If you are operating a public available NTP server, for example when you’re going to join the NTP Pool Project, you probably want to test whether your server is working correctly. Either with a one-off measurement from hundreds of clients or continuously to keep track of its performance. You can use the RIPE Atlas measurement platform (Wikipedia) for both use cases. Here’s how:
Tag Archives: RIPE Atlas
Counting NTP Clients
Wherever you’re running an NTP server: It is really interesting to see how many clients are using it. Either at home, in your company or worldwide at the NTP Pool Project. The problem is that ntp itself does not give you this answer of how many clients it serves. There are the “monstats” and “mrulist” queries but they are not reliable at all since they are not made for this. Hence I had to take another path in order to count NTP clients for my stratum 1 NTP servers. Let’s dig in:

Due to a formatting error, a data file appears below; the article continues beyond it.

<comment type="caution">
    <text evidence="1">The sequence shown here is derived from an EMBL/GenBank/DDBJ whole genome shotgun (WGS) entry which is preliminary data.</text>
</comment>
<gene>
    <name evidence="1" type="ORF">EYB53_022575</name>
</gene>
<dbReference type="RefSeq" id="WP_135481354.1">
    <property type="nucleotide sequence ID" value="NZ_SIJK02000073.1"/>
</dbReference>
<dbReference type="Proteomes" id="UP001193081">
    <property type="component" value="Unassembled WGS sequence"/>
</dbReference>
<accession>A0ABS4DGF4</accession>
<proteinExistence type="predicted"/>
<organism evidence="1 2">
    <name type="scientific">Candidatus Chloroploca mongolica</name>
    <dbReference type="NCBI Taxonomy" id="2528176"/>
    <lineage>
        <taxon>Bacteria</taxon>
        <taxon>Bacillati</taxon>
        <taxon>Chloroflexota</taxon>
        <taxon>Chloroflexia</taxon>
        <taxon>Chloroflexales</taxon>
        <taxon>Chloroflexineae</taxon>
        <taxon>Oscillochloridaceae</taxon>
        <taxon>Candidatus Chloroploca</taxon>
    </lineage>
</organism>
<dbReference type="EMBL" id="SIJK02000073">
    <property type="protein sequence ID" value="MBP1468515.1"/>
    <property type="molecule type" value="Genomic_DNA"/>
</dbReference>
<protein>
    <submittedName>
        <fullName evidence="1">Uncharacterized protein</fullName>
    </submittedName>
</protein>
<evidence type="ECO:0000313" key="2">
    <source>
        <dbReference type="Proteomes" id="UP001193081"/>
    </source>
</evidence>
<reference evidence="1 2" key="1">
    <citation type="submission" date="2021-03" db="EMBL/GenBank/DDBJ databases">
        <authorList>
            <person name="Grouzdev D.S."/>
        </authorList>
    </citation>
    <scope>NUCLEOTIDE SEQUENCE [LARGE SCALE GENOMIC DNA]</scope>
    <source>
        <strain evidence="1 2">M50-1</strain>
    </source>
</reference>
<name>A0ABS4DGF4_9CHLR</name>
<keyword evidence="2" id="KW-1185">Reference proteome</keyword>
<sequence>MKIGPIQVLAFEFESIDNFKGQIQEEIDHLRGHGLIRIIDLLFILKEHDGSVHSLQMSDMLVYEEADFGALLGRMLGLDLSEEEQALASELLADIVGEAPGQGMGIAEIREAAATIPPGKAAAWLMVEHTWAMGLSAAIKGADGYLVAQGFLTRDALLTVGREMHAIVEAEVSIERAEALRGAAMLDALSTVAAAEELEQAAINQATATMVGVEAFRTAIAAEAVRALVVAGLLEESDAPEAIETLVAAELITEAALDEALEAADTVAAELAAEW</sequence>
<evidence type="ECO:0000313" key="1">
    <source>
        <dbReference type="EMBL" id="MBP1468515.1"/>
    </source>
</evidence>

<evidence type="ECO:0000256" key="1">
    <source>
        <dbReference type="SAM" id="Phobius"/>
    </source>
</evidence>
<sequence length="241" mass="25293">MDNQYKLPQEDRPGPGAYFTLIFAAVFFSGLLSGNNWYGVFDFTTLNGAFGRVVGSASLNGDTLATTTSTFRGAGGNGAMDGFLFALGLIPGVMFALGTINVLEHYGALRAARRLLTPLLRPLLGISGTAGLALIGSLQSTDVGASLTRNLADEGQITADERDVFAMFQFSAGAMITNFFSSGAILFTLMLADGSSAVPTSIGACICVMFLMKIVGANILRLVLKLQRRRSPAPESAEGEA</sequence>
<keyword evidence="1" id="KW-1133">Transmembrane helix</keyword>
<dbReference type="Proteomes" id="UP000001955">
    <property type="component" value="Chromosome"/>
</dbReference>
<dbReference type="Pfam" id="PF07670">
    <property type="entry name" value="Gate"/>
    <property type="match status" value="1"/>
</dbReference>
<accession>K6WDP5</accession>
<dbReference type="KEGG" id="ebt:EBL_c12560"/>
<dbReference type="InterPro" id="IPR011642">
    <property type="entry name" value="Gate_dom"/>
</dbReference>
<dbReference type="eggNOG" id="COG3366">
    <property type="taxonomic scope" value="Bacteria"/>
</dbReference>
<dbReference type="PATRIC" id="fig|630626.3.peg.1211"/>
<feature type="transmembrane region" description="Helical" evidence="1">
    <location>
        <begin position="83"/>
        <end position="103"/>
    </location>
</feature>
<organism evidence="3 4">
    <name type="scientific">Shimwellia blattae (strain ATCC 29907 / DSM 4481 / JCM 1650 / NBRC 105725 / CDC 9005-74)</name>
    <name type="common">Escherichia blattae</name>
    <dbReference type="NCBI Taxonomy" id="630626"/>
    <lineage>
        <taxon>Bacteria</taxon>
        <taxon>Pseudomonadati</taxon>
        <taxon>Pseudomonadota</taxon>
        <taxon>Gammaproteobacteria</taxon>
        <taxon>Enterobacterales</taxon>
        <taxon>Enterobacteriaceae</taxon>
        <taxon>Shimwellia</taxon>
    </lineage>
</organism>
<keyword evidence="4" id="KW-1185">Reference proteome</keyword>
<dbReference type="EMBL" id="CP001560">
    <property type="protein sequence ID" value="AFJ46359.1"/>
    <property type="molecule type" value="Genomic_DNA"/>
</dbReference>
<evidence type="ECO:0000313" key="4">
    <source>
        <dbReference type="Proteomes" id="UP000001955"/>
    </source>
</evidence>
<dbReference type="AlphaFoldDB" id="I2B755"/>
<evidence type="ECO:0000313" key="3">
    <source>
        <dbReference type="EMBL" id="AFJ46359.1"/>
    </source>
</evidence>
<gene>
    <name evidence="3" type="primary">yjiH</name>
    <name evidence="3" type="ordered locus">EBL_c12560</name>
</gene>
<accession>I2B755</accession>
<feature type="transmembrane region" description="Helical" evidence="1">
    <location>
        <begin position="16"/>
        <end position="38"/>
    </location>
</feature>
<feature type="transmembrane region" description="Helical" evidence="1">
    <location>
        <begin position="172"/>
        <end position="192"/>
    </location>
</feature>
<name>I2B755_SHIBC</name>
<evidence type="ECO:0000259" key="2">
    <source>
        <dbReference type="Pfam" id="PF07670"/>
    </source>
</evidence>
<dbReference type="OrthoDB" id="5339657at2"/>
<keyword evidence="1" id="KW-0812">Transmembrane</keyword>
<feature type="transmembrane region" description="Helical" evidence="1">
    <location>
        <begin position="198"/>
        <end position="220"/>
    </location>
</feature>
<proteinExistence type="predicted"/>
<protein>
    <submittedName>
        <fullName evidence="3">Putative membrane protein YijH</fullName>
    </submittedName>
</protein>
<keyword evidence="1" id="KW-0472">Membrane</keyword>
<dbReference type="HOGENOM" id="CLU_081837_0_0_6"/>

Load Balancing NTP via F5 BIG-IP LTM
As you hopefully already know, you should use at least three different NTP servers to get your time. However, there might be situations in which you can configure only one single NTP server, either via static IP addresses or via an FQDN. To overcome this single point of failure you can use an external load balancing server such as F5 LTM (in HA of course) to forward your NTP queries to one of many NTP servers. Here are some hints:
RIPE Atlas Probe Stats
Since almost two years I am running a RIPE Atlas Probe in my server room. It resides in an own security zone on a Palo Alto firewall (which also powers the probe via its USB port :)). With this post I publish a few traffic statistics about the RIPE Atlas Probe.
RIPE Atlas Measurements
I just want to share my happiness about the RIPE Atlas measurements. If you have not heard about it yet, keep on reading. Following is a very basic overview of how the Atlas tool from the RIPE NCC can be used to test the connectivity of your own equipment.